June 22nd to 28th, 2015
This week we have been very busy in the installation of weed cloth on our garden paths. We have been working with earth covered in wood mulch on the paths for the last several years, but have always battled with weeds, especially grasses, growing in the pathways. This is not very attractive, can be very bothersome (especially if the weeds or grass grow spiky burrs) and can harbor pests from grasshoppers to nematodes.
For all of these reasons, we are converting the paths to dirt, covered with weed cloth, and then mulched with fresh wood mulch. Our expectation is that this will bring the battle with the weeds much more in our favor, help us keep pest insects more under control, and add to the beauty of the garden generally.
The conversion requires that I rake up and carry away all of the mulch in the paths, so I am currently moving it onto the growing beds to increase the depth of the mulch there, I hope it will keep more moisture in the beds as the summer heats up. Then I am breaking up the soil underneath the mulch to remove as much of the weed and grass roots as I can. Since our beds are permanently installed, I am then digging a small trench along the bed where I can overlap and pin down several layers of weed cloth to try to close that gap and not allow any weed up to the light of day.
Once I have a smooth and weed free surface, I roll out the length of weed cloth I need and pin it securely to the ground. At every intersection, I am overlapping the weed cloth and working to insure that all of the paths are very nicely covered so we can keep all that unwanted growth under control. Once I finish the project, I will be putting freshly mulched wood chips on the paths, which I hope will keep the whole garden cooler and help it retain moisture, plus give it a nice finished look.
Pear Tree Fire Blight
The pear tree continues to show signs of blight and I continue to hack away at its limbs whenever they show signs of withering. It is painful to keep cutting the tree up, and I hope that this will not go on all summer. The tree has been sending up new shoots from the maimed branches, and where there is no sign of blight, the tree seems to be healthy and strong. I am hopeful that if I can keep the infection in check, the tree will survive and possibly even thrive next year, but we shall see!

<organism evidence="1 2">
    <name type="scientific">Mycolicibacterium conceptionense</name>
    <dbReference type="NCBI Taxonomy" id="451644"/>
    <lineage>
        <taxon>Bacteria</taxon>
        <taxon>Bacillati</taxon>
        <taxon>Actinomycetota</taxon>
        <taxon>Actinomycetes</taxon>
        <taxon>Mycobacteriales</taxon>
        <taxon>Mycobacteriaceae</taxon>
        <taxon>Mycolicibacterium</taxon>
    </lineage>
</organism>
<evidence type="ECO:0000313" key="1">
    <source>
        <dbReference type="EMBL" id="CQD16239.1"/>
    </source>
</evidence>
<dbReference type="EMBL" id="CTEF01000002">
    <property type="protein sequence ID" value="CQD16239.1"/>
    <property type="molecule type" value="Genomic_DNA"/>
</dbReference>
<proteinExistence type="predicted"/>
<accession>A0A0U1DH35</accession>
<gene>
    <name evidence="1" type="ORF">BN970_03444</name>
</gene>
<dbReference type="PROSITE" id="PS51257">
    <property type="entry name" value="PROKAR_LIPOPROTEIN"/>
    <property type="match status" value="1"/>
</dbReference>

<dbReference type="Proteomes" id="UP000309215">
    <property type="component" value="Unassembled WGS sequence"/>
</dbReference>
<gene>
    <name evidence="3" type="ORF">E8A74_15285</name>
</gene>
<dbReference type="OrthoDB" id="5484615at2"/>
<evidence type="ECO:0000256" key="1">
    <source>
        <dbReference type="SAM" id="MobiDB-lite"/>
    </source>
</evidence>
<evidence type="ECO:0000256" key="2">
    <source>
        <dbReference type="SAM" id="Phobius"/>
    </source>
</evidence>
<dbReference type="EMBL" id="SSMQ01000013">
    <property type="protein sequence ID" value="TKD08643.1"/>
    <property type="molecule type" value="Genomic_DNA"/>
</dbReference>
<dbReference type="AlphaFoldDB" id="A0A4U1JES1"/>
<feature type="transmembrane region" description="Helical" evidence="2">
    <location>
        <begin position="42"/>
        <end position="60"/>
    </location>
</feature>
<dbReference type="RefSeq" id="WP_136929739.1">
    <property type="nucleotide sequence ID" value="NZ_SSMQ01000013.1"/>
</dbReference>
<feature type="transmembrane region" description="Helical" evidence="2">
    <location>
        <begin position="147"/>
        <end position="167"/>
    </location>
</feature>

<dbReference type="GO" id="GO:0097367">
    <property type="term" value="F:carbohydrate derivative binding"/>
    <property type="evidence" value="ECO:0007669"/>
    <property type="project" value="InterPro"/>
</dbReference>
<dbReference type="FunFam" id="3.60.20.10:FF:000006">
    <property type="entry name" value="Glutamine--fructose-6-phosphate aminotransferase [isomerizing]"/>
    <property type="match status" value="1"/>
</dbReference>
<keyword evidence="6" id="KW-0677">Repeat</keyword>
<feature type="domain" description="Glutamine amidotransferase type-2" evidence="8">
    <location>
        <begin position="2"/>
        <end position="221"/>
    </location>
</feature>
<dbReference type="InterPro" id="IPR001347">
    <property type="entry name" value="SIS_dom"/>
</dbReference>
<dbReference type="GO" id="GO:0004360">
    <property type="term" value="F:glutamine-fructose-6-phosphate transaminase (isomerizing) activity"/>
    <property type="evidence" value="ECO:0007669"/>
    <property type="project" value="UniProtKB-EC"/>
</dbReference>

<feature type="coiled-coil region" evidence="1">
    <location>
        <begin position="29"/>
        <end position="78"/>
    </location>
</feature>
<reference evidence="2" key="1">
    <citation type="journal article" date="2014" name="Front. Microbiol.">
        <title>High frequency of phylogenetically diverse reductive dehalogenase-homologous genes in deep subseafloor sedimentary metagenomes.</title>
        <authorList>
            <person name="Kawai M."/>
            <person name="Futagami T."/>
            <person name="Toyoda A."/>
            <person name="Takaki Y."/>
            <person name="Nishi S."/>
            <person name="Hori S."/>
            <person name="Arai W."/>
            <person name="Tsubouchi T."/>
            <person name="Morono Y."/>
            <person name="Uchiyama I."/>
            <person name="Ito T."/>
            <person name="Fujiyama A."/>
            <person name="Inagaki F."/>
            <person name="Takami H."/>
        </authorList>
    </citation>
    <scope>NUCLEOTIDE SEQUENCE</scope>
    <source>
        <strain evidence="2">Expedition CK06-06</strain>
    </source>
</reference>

This week I participated in a fundraiser for Wimberley Flood victims which was organized by the Wimberley Valley Art League. WVAL is an organization of artists who come together to promote art and art appreciation in the community of Wimberley. I serve on the board of directors for the league. The board and membership, under the strong leadership of our president Jan Fitzhugh, organized a donation based one day art sale to raise funds. Artists from Wimberley and across the country donated their work to the sale and all of the funds raised at the event will be donated to Barnabas Connection to aid in the rebuilding of the Wimberley community.
The event was very exciting. We originally imagined having about 100 works of art for sale, but the artists of the community really came out in numbers and we ended up having over 400 works of art donated to the cause. On the day of the sale nearly everything sold, and there were lines of people waiting for us to process the sales for over an hour. It was an amazing turn out and I have never seen so many people so excited to buy art!
Many volunteers also worked to make and distribute tasty treats, and beer and wine was available. Musicians from the community donated their time, and played for us, so the whole atmosphere was quite lovely. In the end our humble effort for artists to come together to help Wimberley was a grand success and we raised over $40,000 for the cause. It was an extra-ordinary day.
PS. Yes, I am also an artist. You can see my work here: Dawn Youngs